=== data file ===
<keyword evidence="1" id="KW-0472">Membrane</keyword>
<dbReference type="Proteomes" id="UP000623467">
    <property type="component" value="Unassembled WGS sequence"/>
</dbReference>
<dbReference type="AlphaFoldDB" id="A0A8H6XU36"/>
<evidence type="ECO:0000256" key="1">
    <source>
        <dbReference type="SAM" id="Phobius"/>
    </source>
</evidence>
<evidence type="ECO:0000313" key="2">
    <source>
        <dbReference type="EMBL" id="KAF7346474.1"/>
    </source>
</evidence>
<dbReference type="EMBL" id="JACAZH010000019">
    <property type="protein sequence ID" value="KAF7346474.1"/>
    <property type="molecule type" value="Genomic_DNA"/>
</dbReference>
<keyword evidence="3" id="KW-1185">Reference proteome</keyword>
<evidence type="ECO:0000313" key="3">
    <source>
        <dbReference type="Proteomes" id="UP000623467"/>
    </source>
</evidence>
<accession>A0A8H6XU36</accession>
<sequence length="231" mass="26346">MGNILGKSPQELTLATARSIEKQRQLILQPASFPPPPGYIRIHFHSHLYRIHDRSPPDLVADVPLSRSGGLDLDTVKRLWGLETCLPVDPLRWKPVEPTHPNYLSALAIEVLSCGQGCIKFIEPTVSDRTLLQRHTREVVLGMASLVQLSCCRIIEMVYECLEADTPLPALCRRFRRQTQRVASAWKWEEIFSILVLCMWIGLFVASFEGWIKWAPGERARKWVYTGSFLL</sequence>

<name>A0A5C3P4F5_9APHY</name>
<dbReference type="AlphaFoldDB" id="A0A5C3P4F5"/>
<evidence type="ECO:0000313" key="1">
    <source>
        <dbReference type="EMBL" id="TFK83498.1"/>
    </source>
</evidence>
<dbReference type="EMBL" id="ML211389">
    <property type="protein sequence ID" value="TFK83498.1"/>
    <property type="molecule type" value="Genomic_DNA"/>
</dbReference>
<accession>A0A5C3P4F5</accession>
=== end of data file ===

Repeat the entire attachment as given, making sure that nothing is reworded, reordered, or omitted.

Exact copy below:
<keyword evidence="1" id="KW-0472">Membrane</keyword>
<dbReference type="Proteomes" id="UP000623467">
    <property type="component" value="Unassembled WGS sequence"/>
</dbReference>
<dbReference type="AlphaFoldDB" id="A0A8H6XU36"/>
<evidence type="ECO:0000256" key="1">
    <source>
        <dbReference type="SAM" id="Phobius"/>
    </source>
</evidence>
<evidence type="ECO:0000313" key="2">
    <source>
        <dbReference type="EMBL" id="KAF7346474.1"/>
    </source>
</evidence>
<dbReference type="EMBL" id="JACAZH010000019">
    <property type="protein sequence ID" value="KAF7346474.1"/>
    <property type="molecule type" value="Genomic_DNA"/>
</dbReference>
<keyword evidence="3" id="KW-1185">Reference proteome</keyword>
<evidence type="ECO:0000313" key="3">
    <source>
        <dbReference type="Proteomes" id="UP000623467"/>
    </source>
</evidence>
<accession>A0A8H6XU36</accession>
<sequence length="231" mass="26346">MGNILGKSPQELTLATARSIEKQRQLILQPASFPPPPGYIRIHFHSHLYRIHDRSPPDLVADVPLSRSGGLDLDTVKRLWGLETCLPVDPLRWKPVEPTHPNYLSALAIEVLSCGQGCIKFIEPTVSDRTLLQRHTREVVLGMASLVQLSCCRIIEMVYECLEADTPLPALCRRFRRQTQRVASAWKWEEIFSILVLCMWIGLFVASFEGWIKWAPGERARKWVYTGSFLL</sequence>

<name>A0A5C3P4F5_9APHY</name>
<dbReference type="AlphaFoldDB" id="A0A5C3P4F5"/>
<evidence type="ECO:0000313" key="1">
    <source>
        <dbReference type="EMBL" id="TFK83498.1"/>
    </source>
</evidence>
<dbReference type="EMBL" id="ML211389">
    <property type="protein sequence ID" value="TFK83498.1"/>
    <property type="molecule type" value="Genomic_DNA"/>
</dbReference>
<accession>A0A5C3P4F5</accession>